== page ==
Photo/Illutration An official in Tokyo’s Edogawa Ward visits residential areas in October 2021 for a survey about “hikikomori.” (Atsushi Takahashi)

One in 76 people in Tokyo’s Edogawa Ward are “hikikomori,” or social recluses who do not go out for work or school and rarely interact with people outside their families, a survey showed.

Many of them are in their 30s to 50s, according to the ward’s survey results released on June 8.

From last July to February, ward officials mailed questionnaires to 180,000 households with residents 15 or older who were either unemployed or not receiving social welfare administrative services.

About 103,000 households replied, for a response rate of 57.2 percent.

According to the responses, 7,919 people in the surveyed households fell under the ward’s definition of hikikomori. When they are added to the estimated 1,113 children in the ward who have stopped attending school, the overall hikikomori rate is around 1.3 percent.

Edogawa Ward has a population of around 700,000.

By age group, 1,196 of the social recluses were in their 40s, followed by 1,155 in their 50s, and 968 in their 30s, the survey showed.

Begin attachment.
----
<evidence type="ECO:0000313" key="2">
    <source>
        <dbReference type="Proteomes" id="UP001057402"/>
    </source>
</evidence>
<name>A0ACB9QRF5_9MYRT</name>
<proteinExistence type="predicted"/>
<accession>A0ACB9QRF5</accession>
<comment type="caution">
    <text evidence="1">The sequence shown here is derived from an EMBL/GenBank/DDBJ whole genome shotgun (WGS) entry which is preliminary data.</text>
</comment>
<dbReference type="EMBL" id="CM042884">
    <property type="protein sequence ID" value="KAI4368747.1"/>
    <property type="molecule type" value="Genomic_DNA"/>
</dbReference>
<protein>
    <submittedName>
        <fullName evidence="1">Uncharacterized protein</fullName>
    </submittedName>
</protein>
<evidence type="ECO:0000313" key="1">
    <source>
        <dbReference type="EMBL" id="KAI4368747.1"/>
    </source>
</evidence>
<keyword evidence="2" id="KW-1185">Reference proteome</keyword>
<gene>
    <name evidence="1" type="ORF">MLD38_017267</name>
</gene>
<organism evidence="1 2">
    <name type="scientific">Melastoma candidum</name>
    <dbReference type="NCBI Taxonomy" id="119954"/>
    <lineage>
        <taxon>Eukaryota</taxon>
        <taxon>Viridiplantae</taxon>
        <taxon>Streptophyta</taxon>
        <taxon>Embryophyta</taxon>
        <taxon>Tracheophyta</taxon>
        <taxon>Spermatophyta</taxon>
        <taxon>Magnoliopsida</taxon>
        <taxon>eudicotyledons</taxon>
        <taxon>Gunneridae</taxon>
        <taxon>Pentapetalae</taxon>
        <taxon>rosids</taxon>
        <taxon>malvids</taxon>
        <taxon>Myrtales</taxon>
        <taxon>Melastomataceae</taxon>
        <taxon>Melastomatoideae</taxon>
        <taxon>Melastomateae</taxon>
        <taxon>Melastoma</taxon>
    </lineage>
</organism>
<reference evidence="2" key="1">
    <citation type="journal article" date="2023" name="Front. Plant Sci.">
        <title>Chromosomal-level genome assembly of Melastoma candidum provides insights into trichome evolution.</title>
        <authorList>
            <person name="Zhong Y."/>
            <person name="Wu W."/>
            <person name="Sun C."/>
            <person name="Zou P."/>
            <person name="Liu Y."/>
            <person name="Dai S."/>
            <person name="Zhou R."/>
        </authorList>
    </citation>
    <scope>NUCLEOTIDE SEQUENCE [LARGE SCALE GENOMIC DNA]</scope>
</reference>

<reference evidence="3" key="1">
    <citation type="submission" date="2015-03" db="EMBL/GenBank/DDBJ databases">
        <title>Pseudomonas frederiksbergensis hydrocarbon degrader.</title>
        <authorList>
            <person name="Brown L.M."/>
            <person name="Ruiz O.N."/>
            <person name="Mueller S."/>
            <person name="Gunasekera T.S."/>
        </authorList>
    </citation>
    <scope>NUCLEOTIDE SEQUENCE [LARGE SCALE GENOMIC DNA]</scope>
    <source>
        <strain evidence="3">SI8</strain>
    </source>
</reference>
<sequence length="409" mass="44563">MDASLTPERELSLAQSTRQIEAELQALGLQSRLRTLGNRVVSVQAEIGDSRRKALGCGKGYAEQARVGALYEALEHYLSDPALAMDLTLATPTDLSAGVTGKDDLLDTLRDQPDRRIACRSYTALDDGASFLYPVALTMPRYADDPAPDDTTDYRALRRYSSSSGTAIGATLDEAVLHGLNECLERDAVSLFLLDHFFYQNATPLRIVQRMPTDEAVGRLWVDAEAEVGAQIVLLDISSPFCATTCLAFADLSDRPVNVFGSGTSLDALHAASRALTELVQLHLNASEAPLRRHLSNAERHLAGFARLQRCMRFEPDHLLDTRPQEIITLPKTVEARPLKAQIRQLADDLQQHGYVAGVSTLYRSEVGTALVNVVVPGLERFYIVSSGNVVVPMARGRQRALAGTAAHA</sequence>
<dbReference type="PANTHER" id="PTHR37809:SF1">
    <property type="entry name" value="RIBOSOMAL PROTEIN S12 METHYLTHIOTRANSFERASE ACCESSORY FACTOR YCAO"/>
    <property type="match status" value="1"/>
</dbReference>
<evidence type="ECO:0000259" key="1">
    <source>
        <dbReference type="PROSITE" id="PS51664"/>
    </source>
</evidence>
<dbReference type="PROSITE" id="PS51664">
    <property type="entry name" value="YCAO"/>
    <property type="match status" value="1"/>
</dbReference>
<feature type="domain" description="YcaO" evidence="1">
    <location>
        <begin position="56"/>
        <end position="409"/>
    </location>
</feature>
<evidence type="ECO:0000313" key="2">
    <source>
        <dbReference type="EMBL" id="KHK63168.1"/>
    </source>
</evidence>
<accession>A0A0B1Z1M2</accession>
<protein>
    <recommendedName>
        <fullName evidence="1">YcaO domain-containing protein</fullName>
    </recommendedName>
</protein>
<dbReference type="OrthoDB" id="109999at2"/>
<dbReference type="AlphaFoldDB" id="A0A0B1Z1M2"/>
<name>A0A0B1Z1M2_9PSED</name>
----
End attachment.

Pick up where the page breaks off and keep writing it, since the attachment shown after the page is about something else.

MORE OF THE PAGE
Females accounted for 3,684, or 51.4 percent, of the social recluses.

Ninety percent of the hikikomori cited in the survey were living with their families or others. More than 30 percent of the hikikomori were children of the respondents and nearly 20 percent were spouses or partners, the results showed.

A disease or condition requiring long-term treatment was cited as the cause of the social reclusiveness in 20 percent of the cases, according to the survey.

Job-related problems, such as not fitting in at work, caused 14 percent of the hikikomori cases while struggles and failures in job hunting were cited in 11 percent.

The Cabinet Office estimates about 1.15 million people nationwide have become hikikomori for various reasons, such as bullying and power harassment.

Prolonged social withdrawal could lead to poverty and solitary deaths.

Japan faces a growing social phenomenon called the “8050 problem,” which refers to parents in their 80s financially supporting their children in their 50s.

Edogawa Ward officials said the survey results showed that many hikikomori are in the primes of their lives and living with their spouses.

The ward government plans to offer more support measures.